African Cats is every bit as polished and pretty as you might expect
Film review: Disney's African Cats is directed by two BBC-trained Brits, resulting in a nature documentary every bit as polished and pretty as you might expect.
This huggable Disney nature documentary tells the story of families of lions and cheetahs (above) in Kenya’s Masai Mara reserve. Aside from the ‘mane’ attractions, every other creature is edible scenery.
In the grand tradition of Walt Disney’s films of this type from the 1950s, African Cats is a narrative drama – all of the cute cubs and proud mothers are named and their inner motives described as if they had just stepped out of The Lion King. For adults who like their nature docs to be unpolluted by anthropomorphisation, the technique is defiantly old-fashioned but a story does make it much easier for the children to sit still.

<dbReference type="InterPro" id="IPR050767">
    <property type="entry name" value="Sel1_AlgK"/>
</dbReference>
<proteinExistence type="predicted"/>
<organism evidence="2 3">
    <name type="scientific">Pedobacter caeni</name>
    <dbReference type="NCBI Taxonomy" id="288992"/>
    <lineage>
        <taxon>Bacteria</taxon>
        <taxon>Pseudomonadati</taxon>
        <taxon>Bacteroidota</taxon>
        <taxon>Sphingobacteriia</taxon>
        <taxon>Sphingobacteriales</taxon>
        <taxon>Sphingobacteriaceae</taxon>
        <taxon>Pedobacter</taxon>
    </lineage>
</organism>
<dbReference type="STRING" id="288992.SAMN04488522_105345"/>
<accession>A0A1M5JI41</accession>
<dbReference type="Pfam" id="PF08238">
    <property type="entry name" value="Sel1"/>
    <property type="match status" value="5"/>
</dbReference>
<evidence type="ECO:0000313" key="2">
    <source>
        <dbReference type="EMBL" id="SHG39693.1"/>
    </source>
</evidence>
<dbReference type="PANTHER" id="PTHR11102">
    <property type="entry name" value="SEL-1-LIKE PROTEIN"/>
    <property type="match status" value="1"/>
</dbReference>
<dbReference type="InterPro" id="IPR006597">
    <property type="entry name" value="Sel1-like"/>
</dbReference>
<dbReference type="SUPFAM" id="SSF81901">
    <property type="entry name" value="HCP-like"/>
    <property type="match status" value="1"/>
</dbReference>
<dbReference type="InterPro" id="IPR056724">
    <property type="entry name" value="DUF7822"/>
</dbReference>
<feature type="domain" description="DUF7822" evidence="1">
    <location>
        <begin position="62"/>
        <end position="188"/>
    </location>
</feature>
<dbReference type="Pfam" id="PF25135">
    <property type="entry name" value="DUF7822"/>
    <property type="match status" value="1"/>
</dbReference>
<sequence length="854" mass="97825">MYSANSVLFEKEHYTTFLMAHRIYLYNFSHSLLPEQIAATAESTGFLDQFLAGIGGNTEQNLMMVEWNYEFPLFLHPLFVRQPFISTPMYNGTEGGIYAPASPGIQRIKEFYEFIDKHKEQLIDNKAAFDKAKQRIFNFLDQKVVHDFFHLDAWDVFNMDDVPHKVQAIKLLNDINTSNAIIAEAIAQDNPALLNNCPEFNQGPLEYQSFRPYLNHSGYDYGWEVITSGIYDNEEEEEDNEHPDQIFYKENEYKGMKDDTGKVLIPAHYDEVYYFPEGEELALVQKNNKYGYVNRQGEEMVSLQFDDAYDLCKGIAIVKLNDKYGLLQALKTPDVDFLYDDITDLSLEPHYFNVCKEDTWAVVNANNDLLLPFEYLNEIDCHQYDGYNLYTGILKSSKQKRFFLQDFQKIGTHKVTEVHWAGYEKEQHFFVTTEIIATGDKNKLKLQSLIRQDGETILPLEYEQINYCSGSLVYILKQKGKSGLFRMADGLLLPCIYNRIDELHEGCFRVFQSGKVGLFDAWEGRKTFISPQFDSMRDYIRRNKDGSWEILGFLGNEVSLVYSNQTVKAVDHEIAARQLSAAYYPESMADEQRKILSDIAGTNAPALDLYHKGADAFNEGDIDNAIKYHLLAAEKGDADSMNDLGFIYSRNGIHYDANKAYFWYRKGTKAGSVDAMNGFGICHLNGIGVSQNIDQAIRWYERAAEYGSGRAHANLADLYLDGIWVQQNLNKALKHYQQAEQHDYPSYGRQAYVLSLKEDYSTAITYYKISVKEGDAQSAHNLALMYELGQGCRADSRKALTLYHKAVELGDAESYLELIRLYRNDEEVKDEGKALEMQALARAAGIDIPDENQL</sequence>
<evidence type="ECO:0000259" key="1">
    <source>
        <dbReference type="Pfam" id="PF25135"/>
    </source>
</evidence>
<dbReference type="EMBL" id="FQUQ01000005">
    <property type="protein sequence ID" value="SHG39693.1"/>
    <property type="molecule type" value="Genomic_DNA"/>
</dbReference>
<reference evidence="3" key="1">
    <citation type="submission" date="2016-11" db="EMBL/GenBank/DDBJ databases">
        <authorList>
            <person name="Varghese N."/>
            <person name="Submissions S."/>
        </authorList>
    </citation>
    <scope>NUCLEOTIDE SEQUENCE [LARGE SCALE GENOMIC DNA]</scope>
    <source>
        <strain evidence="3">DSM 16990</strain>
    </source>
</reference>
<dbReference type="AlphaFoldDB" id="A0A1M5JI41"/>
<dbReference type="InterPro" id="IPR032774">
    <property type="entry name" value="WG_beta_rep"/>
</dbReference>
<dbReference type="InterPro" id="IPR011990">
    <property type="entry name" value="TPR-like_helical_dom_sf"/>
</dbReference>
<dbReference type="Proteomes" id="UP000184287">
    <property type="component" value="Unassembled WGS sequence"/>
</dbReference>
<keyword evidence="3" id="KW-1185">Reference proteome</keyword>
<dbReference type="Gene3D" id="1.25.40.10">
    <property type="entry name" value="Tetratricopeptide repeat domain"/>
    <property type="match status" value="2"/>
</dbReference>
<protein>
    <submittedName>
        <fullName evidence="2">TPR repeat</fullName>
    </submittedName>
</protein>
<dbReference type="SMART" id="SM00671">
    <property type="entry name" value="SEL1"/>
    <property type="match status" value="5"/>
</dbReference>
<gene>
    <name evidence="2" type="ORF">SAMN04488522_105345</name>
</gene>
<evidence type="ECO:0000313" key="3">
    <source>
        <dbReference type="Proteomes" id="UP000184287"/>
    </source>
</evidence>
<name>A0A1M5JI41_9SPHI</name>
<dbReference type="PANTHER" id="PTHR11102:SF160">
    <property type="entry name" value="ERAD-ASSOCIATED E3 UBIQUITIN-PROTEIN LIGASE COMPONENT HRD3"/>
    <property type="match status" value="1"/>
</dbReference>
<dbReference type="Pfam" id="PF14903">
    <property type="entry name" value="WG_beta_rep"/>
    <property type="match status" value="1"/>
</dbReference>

Co-directors Keith Scholey and Alastair Fothergill are both BBC-trained Brits; in fact, Scholey succeeded Fothergill as head of the Beeb’s Natural History Unit. African Cats is therefore every bit as polished and pretty as you might expect but equally only as good as many documentaries you can see on TV. In this country, we are simply spoiled.